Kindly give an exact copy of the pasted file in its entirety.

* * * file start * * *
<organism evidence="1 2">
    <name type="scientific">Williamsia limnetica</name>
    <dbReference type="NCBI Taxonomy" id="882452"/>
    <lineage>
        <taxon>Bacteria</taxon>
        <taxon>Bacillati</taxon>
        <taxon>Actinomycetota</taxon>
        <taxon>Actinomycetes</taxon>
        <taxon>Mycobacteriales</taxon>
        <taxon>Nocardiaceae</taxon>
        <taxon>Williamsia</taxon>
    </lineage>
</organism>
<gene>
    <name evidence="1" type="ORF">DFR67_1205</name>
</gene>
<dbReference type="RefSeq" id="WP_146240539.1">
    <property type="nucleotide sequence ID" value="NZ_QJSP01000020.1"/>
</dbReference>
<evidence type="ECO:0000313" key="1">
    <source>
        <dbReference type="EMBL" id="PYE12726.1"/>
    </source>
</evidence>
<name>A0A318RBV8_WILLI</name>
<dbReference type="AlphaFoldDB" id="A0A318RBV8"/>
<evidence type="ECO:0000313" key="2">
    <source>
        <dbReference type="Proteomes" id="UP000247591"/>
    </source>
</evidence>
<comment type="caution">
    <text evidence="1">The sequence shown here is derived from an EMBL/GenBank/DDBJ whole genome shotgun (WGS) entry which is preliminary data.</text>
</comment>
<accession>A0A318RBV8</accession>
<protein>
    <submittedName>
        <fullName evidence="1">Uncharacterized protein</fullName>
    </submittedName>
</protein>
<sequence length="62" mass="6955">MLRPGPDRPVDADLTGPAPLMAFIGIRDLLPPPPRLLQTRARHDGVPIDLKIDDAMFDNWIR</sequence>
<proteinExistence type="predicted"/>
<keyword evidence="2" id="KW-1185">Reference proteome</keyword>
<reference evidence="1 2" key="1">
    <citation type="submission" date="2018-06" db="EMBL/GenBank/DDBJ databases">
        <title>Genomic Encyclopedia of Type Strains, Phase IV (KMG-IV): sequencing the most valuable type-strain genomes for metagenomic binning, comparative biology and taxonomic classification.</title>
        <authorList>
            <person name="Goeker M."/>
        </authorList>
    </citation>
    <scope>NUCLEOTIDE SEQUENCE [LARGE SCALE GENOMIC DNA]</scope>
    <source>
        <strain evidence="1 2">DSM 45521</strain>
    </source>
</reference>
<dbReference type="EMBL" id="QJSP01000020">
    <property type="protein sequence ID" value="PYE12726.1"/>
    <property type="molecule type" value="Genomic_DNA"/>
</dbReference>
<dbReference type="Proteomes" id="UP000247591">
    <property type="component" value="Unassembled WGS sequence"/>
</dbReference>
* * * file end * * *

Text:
<organism evidence="1 2">
    <name type="scientific">Williamsia limnetica</name>
    <dbReference type="NCBI Taxonomy" id="882452"/>
    <lineage>
        <taxon>Bacteria</taxon>
        <taxon>Bacillati</taxon>
        <taxon>Actinomycetota</taxon>
        <taxon>Actinomycetes</taxon>
        <taxon>Mycobacteriales</taxon>
        <taxon>Nocardiaceae</taxon>
        <taxon>Williamsia</taxon>
    </lineage>
</organism>
<gene>
    <name evidence="1" type="ORF">DFR67_1205</name>
</gene>
<dbReference type="RefSeq" id="WP_146240539.1">
    <property type="nucleotide sequence ID" value="NZ_QJSP01000020.1"/>
</dbReference>
<evidence type="ECO:0000313" key="1">
    <source>
        <dbReference type="EMBL" id="PYE12726.1"/>
    </source>
</evidence>
<name>A0A318RBV8_WILLI</name>
<dbReference type="AlphaFoldDB" id="A0A318RBV8"/>
<evidence type="ECO:0000313" key="2">
    <source>
        <dbReference type="Proteomes" id="UP000247591"/>
    </source>
</evidence>
<comment type="caution">
    <text evidence="1">The sequence shown here is derived from an EMBL/GenBank/DDBJ whole genome shotgun (WGS) entry which is preliminary data.</text>
</comment>
<accession>A0A318RBV8</accession>
<protein>
    <submittedName>
        <fullName evidence="1">Uncharacterized protein</fullName>
    </submittedName>
</protein>
<sequence length="62" mass="6955">MLRPGPDRPVDADLTGPAPLMAFIGIRDLLPPPPRLLQTRARHDGVPIDLKIDDAMFDNWIR</sequence>
<proteinExistence type="predicted"/>
<keyword evidence="2" id="KW-1185">Reference proteome</keyword>
<reference evidence="1 2" key="1">
    <citation type="submission" date="2018-06" db="EMBL/GenBank/DDBJ databases">
        <title>Genomic Encyclopedia of Type Strains, Phase IV (KMG-IV): sequencing the most valuable type-strain genomes for metagenomic binning, comparative biology and taxonomic classification.</title>
        <authorList>
            <person name="Goeker M."/>
        </authorList>
    </citation>
    <scope>NUCLEOTIDE SEQUENCE [LARGE SCALE GENOMIC DNA]</scope>
    <source>
        <strain evidence="1 2">DSM 45521</strain>
    </source>
</reference>
<dbReference type="EMBL" id="QJSP01000020">
    <property type="protein sequence ID" value="PYE12726.1"/>
    <property type="molecule type" value="Genomic_DNA"/>
</dbReference>
<dbReference type="Proteomes" id="UP000247591">
    <property type="component" value="Unassembled WGS sequence"/>
</dbReference>